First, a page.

Spain seeks to improve its ties with Israel and end the crisis that has plagued bilateral relations since the election of Jose Luis Rodriguez Zapatero in 2004. Carles Casajuana, foreign and security policy adviser to the Spanish prime minister, told Haaretz on a visit to Israel that he also aimed to develop a personal relationship with his counterparts - Shalom Turjeman and Yoram Turbowicz.
Spain is examining ways to contribute to the Annapolis peace effort, Casajuana said in an interview this week.
"If Spain is asked to contribute troops to the region - as part of an Israeli-Palestinian agreement - undoubtedly it will respond positively," Casajuana said.
Political sources in Jerusalem say that since Zapatero's election, relations between the two countries deteriorated as the socialist leader sought to restore Spain's traditionally strong ties with the Arab world.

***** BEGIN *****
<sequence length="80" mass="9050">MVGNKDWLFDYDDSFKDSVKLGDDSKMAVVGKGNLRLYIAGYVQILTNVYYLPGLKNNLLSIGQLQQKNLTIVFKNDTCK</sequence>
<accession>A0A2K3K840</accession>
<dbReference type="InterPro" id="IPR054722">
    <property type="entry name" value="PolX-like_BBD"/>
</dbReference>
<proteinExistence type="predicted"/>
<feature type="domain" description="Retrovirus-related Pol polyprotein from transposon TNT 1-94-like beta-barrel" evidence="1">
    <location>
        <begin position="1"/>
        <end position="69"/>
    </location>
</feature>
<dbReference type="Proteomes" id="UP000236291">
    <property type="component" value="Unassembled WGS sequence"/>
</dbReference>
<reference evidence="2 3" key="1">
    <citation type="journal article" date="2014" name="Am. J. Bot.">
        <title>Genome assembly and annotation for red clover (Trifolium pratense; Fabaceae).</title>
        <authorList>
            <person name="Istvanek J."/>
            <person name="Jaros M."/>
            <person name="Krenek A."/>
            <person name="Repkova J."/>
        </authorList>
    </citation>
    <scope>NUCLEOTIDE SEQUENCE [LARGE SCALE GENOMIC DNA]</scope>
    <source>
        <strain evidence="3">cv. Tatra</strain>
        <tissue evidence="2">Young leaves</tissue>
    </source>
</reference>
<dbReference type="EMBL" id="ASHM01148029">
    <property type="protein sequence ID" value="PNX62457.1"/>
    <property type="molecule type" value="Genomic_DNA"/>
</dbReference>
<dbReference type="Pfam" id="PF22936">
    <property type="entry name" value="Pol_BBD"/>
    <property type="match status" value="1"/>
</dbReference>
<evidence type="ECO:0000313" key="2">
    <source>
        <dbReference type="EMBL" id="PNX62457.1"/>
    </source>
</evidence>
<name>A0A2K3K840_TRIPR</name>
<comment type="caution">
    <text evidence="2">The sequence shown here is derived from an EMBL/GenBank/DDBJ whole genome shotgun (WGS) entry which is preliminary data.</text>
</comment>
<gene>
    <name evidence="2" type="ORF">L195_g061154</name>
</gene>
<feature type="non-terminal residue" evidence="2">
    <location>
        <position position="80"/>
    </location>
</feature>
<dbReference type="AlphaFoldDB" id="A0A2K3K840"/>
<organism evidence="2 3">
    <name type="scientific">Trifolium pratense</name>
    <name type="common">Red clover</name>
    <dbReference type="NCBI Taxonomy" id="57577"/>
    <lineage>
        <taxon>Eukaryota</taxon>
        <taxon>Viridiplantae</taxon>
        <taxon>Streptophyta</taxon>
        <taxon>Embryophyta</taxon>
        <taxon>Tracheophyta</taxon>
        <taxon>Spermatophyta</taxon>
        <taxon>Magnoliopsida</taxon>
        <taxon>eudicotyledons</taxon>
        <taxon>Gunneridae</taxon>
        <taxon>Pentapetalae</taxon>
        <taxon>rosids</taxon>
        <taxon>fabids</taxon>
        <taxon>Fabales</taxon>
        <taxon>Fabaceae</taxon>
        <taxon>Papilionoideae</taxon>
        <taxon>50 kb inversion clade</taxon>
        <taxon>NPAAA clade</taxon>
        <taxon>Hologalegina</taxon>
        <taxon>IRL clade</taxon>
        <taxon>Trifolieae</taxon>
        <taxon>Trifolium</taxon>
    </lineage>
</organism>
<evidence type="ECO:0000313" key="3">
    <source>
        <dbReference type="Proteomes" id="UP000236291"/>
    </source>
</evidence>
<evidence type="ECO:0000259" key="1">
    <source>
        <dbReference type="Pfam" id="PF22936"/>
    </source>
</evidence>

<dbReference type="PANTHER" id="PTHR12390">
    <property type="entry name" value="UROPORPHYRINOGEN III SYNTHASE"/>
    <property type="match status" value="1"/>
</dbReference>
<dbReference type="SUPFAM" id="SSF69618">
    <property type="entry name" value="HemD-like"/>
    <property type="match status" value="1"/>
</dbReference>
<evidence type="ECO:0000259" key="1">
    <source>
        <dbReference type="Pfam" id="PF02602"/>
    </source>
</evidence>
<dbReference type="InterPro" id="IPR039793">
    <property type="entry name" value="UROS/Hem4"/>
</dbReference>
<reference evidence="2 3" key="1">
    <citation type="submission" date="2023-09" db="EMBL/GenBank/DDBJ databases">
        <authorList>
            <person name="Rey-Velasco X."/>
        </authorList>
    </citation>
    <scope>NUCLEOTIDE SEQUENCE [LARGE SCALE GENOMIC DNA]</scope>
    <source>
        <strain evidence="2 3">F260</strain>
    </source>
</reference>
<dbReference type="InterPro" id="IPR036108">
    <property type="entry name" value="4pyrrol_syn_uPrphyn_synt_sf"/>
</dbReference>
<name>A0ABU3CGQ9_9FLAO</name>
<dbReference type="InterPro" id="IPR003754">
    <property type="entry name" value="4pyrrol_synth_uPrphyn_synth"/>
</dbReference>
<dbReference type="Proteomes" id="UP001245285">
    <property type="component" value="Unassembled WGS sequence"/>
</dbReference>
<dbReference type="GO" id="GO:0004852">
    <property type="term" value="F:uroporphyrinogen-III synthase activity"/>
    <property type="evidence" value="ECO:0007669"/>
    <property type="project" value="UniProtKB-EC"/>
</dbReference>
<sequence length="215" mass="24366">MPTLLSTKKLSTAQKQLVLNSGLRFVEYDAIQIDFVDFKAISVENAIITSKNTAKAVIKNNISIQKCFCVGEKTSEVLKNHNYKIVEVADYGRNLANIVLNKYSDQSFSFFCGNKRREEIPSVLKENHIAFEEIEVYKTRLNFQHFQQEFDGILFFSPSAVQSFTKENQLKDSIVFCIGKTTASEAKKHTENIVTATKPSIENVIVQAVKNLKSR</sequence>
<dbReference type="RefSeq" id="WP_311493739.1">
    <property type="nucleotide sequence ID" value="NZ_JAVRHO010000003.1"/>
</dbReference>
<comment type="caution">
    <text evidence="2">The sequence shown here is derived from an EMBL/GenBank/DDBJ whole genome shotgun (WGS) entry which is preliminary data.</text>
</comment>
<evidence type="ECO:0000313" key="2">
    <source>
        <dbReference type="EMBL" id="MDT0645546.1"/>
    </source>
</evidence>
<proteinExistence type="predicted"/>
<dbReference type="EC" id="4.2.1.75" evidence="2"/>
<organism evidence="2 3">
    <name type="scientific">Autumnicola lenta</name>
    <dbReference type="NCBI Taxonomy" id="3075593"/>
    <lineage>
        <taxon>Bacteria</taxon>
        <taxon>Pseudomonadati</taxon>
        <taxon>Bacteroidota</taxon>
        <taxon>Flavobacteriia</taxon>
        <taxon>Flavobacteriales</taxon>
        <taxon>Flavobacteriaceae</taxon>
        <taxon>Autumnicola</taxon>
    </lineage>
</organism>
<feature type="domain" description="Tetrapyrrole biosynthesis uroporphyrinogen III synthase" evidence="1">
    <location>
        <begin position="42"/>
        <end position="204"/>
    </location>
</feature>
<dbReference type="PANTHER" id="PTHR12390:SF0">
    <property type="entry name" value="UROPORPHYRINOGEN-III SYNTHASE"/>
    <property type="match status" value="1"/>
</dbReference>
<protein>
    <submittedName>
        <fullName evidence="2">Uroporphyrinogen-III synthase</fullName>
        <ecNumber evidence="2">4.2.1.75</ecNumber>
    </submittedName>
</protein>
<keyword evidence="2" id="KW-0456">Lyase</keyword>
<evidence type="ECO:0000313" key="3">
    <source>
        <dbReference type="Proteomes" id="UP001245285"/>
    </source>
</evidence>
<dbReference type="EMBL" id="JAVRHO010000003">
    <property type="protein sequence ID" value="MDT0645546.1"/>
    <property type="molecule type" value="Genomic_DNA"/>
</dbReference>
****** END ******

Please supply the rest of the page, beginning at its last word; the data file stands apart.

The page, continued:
The Spanish prime minister also avoided visiting Israel, even though the two countries commemorated 20 years of diplomatic ties last year.
During a meeting with Foreign Minister Tzipi Livni six months ago, Zapatero referred to the Israeli-Palestinian conflict as a cancer that is metastasizing into all the other conflicts in the region.
During the Second Lebanon War, Zapatero participated in an anti-Israel rally organized by his party, appearing with a kaffiyeh wrapped around his neck. Casajuana, however, described this as a misunderstanding.
The senior aide to the Spanish prime minister said he admired the Israeli and Palestinian "courage, commitment and readiness to compromise in order to achieve concrete results in Annapolis." He added that if Zapatero wins the general elections in March, he will visit Israel and the region.
The full interview will be published next week.
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